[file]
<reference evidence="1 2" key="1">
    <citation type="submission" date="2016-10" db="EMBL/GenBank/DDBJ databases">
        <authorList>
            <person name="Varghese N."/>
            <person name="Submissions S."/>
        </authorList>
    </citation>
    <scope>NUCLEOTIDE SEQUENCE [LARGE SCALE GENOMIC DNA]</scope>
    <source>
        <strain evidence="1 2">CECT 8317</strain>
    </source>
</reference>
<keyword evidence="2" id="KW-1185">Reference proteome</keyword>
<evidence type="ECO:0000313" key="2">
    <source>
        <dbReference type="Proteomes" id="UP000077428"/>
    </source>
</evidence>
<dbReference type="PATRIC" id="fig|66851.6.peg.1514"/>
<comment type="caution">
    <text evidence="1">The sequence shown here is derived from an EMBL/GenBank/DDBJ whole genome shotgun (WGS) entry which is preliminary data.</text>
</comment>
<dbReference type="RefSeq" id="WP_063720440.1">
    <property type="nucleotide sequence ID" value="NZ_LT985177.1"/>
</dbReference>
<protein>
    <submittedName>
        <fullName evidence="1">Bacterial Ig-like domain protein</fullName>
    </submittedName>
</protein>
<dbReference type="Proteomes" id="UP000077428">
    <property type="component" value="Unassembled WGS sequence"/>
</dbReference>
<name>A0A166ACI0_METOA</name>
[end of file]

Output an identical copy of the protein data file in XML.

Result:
<reference evidence="1 2" key="1">
    <citation type="submission" date="2016-10" db="EMBL/GenBank/DDBJ databases">
        <authorList>
            <person name="Varghese N."/>
            <person name="Submissions S."/>
        </authorList>
    </citation>
    <scope>NUCLEOTIDE SEQUENCE [LARGE SCALE GENOMIC DNA]</scope>
    <source>
        <strain evidence="1 2">CECT 8317</strain>
    </source>
</reference>
<keyword evidence="2" id="KW-1185">Reference proteome</keyword>
<evidence type="ECO:0000313" key="2">
    <source>
        <dbReference type="Proteomes" id="UP000077428"/>
    </source>
</evidence>
<dbReference type="PATRIC" id="fig|66851.6.peg.1514"/>
<comment type="caution">
    <text evidence="1">The sequence shown here is derived from an EMBL/GenBank/DDBJ whole genome shotgun (WGS) entry which is preliminary data.</text>
</comment>
<dbReference type="RefSeq" id="WP_063720440.1">
    <property type="nucleotide sequence ID" value="NZ_LT985177.1"/>
</dbReference>
<protein>
    <submittedName>
        <fullName evidence="1">Bacterial Ig-like domain protein</fullName>
    </submittedName>
</protein>
<dbReference type="Proteomes" id="UP000077428">
    <property type="component" value="Unassembled WGS sequence"/>
</dbReference>
<name>A0A166ACI0_METOA</name>